The tree shown here provides a guide to the relationships among the major groups of extant (living) organisms in the tree of life. The position of the branching “splits” indicates the relative branching order of the lineages of life, but the time scale is not meant to be uniform. In addition, the groups appearing at the branch tips do not necessarily carry equal phylogenetic “weight.” For example, the ginkgo is indeed at the apex of its lineage; this gymnosperm group consists of a single living species. In contrast, a phylogeny of the eudicots could continue on from this point to fill many more trees the size of this one.

The glossary entries that appear below the tree are informal descriptions of some major features of the organisms described. Each entry gives the group’s formal scientific name, followed by the common name of the group. Numbers in square brackets reference the location of the respective groups on the tree.

It’s great to see how every living thing that’s ever existed is interconnected in some way. To think that all the beauty and biodiversity we see around us represents only 1% of all life that has ever existed; that all of it began with a humble collection of protein constituting primitive, single-celled organisms. Nature, by its very existence, is a miracle.

Attachment to Life and Inspiration from Death

One of my most profound fears is losing someone I love. It’s something that has disturbed me since I was very young. When I first became aware of mortality – I can’t specify a time or incident – I very soon realized the implications, even at my young age: I would some day die, whether I want to or not. So would everyone and everything I’ve ever known and will know. It was a disturbing realization, and one that has since resurfaced regularly thanks to my tendency for neurosis. Were it not for the human capacity to disassociate from such concerns and focus attention elsewhere, I’d probably be driven to a consistent state of chronic depression and nihilism.

But it does keep me up some nights, and I do endure bouts of sadness as I reflect on the inescapability of death. Nothing I can do will stop my loved ones from perishing one by one. Nothing I can do will save me either. Everyone I see today will eventually disappear, the following generation replacing the previous one, only to be superseded itself some day, and so on and so forth for as long as our species continues. I dread the day when I have to worry about my parents or older relatives deteriorating. I’d rather not even write about it.
While some very few of us will live on through memory, the majority of us will forever cease to exist after a few generations. There will be only faded tombs or memorials, if even that. It’s a terrifying prospect to wrap my head around, and one that partly explains why so many people seek the comfort of faith and an afterlife (indeed, that’s arguably why such concepts were universally developed by humans in the first place).
The invincibility and permanence of death are not what terrify me the most, but the sheer randomness of it. There is nothing to stop or prevent death. You can reduce its probability but never eliminate it. I know of all kinds of stories of people dying arbitrary deaths in the most unlikely circumstances. Few people wake up in the morning knowing that they’ll die – heck, few people wake up really thinking about death at all. The fact that anyone I know, myself included, could die at any given moment is a disturbing realization, not helped by the fact that I have a graciously wide circle of people that I love. We go about our business with death looming over us at all times, never certain who, when, and where it’ll strike. Most people don’t think about it, but those of us that do find the concern nerve wracking, even if it’s fleeting.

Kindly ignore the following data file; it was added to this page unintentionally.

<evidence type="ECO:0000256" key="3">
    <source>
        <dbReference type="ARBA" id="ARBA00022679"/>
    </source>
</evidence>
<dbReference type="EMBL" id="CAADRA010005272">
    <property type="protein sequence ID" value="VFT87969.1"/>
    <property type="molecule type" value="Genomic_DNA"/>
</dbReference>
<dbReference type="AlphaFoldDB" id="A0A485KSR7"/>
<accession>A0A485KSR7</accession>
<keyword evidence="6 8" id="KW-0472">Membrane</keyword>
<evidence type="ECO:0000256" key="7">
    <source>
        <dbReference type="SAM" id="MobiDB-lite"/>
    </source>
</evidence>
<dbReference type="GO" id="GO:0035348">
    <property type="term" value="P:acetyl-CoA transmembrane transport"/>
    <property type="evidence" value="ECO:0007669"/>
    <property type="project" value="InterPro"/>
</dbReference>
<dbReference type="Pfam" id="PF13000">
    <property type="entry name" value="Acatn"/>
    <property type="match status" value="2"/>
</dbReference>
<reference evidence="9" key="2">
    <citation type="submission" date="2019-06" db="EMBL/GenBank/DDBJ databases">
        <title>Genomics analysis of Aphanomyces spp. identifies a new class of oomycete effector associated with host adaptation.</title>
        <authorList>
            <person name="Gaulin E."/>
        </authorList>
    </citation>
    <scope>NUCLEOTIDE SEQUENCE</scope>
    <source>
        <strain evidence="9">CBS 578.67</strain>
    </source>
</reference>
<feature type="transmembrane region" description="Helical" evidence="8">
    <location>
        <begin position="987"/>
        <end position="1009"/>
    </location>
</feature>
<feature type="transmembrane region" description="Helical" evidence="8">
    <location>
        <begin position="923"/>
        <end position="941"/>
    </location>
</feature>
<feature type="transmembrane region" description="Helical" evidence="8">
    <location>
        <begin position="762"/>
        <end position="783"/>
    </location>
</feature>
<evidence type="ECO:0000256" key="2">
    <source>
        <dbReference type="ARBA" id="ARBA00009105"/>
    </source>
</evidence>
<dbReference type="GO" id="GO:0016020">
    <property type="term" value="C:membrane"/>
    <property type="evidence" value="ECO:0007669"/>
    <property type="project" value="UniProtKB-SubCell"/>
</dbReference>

I have an intense love of life. I imagine most humans do as well, of course. But I’m referring to something deeper than merely the act of living. I want to consciously enrich my life. I love and cherish every human experience: the expansion of knowledge, the meeting of new people, the exchange of good dialogue, the taste of good food, the sound of good music – all of it is what makes living precious. These aren’t just hedonistic indulgences, but the most vital element to being alive. Our times are brief, and our senses and perceptions are all we have to embrace the time we spend here. The more we stimulate them while we can, the better. When we grow old and reach the precipice of our demise, all we’ll have are these memories (or what is left of them).
To that end, love and compassion are equally valuable. As far as I’m concerned, a life lived well must encompass some degree of empathy for others. The time we spend with other humans (and animals) is the spice of life. As a social species, we are intrinsically reliant on one another to survive, not only in the most basic sense – for food, shelter, etc – but also for emotional and mental well-being. Without some degree of love, friendship, or empathetic interaction, we become troubled and even psychologically ill.
We’re all in this together: whatever our differences in this world, we all share the same fate. Death is the great equalizer. But most of us also share in common the gift of life as well. We share this Earth. We bear a responsibility to enhance and deepen one another’s experience, and in doing so, become surrounded by pleasant people who care about us and provide us with companionship. We seek better this world for our friends and children, and as we become more interconnected and intimate with one another, we expand this circle of responsibility to include entire regions, continents, or the human race.